PHP regular expressions are not captured

Source: Internet
Author: User
PHP regular expressions do not capture the source: has been replaced, and now it is time to solve the problem of three or four-bit area codes. Replacement in a regular expression refers to several rules. if any rule is satisfied, it should be regarded as a match. the specific method is to use | to separate different rules. Can't you understand? It doesn't matter. let's look at the example: 0d {2}-d {8} | 0d {3}-d {7} this expression can match two types of e-PHP regular expressions separated by font size without capturing

Now it's time to solve the problem of three or four-digit area codes. Replacement in a regular expression refers to several rules. if any rule is satisfied, it should be regarded as a match. the specific method is to use | to separate different rules. Can't you understand? It doesn't matter. let's look at the example:

0 \ d {2}-\ d {8} | 0 \ d {3}-\ d {7} this expression can match two phone numbers separated by a hyphen: one is a three-digit area code, an eight-digit local code (for example, 010-12345678), a four-digit area code, and a seven-digit local code (0376-2233445 ).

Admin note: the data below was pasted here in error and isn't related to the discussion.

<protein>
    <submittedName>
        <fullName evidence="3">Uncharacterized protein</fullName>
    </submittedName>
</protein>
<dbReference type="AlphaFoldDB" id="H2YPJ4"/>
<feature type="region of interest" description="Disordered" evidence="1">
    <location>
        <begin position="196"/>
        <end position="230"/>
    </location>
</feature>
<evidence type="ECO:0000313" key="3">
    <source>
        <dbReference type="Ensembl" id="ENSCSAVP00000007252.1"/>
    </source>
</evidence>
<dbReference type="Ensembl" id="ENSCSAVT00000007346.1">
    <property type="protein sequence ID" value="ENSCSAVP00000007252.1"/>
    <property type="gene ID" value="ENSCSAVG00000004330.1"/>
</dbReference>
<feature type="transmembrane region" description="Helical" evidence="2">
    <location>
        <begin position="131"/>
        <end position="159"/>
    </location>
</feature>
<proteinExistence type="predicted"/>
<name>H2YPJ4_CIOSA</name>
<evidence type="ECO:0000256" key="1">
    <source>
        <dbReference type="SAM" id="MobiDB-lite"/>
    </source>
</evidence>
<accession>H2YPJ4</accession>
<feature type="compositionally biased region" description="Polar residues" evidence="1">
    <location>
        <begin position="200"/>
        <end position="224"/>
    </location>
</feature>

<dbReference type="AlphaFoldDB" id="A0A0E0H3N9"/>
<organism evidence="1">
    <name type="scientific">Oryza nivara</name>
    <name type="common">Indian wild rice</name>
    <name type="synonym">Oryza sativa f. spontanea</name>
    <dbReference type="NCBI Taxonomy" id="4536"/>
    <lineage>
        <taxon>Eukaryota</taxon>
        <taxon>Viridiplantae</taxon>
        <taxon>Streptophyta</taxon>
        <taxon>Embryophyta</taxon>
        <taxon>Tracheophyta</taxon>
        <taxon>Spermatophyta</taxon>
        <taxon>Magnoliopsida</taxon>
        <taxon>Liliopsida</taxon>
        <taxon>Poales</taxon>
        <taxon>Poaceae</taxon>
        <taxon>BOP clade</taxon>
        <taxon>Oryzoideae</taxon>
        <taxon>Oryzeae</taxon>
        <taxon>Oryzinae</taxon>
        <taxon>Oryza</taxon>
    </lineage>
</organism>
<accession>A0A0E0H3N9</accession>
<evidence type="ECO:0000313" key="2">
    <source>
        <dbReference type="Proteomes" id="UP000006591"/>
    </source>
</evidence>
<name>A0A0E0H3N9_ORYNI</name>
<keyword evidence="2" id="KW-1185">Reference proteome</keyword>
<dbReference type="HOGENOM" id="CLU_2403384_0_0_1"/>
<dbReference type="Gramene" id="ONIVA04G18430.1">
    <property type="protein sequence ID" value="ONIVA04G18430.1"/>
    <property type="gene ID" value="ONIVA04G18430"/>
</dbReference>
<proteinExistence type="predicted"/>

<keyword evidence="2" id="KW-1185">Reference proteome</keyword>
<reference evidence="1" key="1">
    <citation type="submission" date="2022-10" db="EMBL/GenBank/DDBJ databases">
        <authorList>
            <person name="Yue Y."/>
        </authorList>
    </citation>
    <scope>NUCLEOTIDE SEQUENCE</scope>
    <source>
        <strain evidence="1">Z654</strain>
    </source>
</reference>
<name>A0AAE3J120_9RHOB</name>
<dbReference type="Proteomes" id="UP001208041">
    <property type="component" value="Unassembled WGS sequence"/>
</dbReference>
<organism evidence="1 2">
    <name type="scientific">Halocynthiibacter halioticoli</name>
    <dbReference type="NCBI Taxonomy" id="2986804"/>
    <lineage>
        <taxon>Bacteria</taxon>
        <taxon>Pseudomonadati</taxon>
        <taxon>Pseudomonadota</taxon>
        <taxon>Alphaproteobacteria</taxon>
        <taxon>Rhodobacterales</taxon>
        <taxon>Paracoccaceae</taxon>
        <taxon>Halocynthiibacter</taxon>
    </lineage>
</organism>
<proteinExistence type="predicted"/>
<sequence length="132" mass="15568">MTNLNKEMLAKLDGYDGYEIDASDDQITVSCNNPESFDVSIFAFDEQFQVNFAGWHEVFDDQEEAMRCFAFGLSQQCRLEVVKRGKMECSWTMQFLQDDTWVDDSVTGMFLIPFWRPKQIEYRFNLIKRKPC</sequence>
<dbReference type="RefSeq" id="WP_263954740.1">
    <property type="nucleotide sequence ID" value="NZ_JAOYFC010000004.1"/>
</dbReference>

\ (0 \ d {2} \) [-]? \ D {8} | 0 \ d {2} [-]? The expression \ d {8} matches the phone number of the three-digit area code. The area code can be enclosed in parentheses or not. The area code can be separated by a hyphen or space, or there is no interval. You can try to replace it with | extend this expression to a four-digit area code.

The expression \ d {5}-\ d {4} | \ d {5} is used to match the zip code of the United States. The U.S. Postal Code uses five digits or nine digits separated by a hyphen. This example is given because it indicates a problem: sequence is important when replacement is used. If you change it to \ d {5} | \ d {5}-\ d {4, then, it will only match the 5-digit ZIP code (and the first 5-digit of the 9-digit ZIP code ). The reason is that each condition is tested from left to right during matching and replacement. if a condition is met, other replacement conditions are not managed.